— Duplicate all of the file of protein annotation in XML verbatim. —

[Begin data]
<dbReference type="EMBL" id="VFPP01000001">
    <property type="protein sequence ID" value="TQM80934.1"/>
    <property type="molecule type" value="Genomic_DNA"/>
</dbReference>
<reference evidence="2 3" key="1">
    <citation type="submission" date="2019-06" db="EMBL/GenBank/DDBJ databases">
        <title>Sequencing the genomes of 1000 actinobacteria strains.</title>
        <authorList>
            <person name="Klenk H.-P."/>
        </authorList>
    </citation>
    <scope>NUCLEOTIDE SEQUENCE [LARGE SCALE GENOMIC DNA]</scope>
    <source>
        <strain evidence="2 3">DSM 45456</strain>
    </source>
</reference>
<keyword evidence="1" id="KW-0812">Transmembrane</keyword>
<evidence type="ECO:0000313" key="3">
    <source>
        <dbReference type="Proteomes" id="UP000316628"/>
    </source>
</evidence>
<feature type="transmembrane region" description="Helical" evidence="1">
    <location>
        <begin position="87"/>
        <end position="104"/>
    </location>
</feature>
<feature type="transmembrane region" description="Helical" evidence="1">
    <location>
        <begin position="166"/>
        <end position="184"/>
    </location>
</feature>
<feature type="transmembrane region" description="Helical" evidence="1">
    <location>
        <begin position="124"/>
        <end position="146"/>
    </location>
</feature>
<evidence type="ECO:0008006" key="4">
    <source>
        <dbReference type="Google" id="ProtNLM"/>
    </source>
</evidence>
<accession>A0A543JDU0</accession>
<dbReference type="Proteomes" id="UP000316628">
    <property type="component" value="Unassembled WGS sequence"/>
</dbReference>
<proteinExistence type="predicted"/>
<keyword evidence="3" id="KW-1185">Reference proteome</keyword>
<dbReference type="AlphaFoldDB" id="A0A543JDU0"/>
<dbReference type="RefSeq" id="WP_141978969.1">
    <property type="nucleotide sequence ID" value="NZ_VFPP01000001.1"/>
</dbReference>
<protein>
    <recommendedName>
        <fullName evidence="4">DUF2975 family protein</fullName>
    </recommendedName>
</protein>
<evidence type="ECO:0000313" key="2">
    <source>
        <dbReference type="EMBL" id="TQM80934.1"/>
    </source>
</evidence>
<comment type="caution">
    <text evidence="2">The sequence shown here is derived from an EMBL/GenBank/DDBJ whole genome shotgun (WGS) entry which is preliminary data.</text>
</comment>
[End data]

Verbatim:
<dbReference type="EMBL" id="VFPP01000001">
    <property type="protein sequence ID" value="TQM80934.1"/>
    <property type="molecule type" value="Genomic_DNA"/>
</dbReference>
<reference evidence="2 3" key="1">
    <citation type="submission" date="2019-06" db="EMBL/GenBank/DDBJ databases">
        <title>Sequencing the genomes of 1000 actinobacteria strains.</title>
        <authorList>
            <person name="Klenk H.-P."/>
        </authorList>
    </citation>
    <scope>NUCLEOTIDE SEQUENCE [LARGE SCALE GENOMIC DNA]</scope>
    <source>
        <strain evidence="2 3">DSM 45456</strain>
    </source>
</reference>
<keyword evidence="1" id="KW-0812">Transmembrane</keyword>
<evidence type="ECO:0000313" key="3">
    <source>
        <dbReference type="Proteomes" id="UP000316628"/>
    </source>
</evidence>
<feature type="transmembrane region" description="Helical" evidence="1">
    <location>
        <begin position="87"/>
        <end position="104"/>
    </location>
</feature>
<feature type="transmembrane region" description="Helical" evidence="1">
    <location>
        <begin position="166"/>
        <end position="184"/>
    </location>
</feature>
<feature type="transmembrane region" description="Helical" evidence="1">
    <location>
        <begin position="124"/>
        <end position="146"/>
    </location>
</feature>
<evidence type="ECO:0008006" key="4">
    <source>
        <dbReference type="Google" id="ProtNLM"/>
    </source>
</evidence>
<accession>A0A543JDU0</accession>
<dbReference type="Proteomes" id="UP000316628">
    <property type="component" value="Unassembled WGS sequence"/>
</dbReference>
<proteinExistence type="predicted"/>
<keyword evidence="3" id="KW-1185">Reference proteome</keyword>
<dbReference type="AlphaFoldDB" id="A0A543JDU0"/>
<dbReference type="RefSeq" id="WP_141978969.1">
    <property type="nucleotide sequence ID" value="NZ_VFPP01000001.1"/>
</dbReference>
<protein>
    <recommendedName>
        <fullName evidence="4">DUF2975 family protein</fullName>
    </recommendedName>
</protein>
<evidence type="ECO:0000313" key="2">
    <source>
        <dbReference type="EMBL" id="TQM80934.1"/>
    </source>
</evidence>
<comment type="caution">
    <text evidence="2">The sequence shown here is derived from an EMBL/GenBank/DDBJ whole genome shotgun (WGS) entry which is preliminary data.</text>
</comment>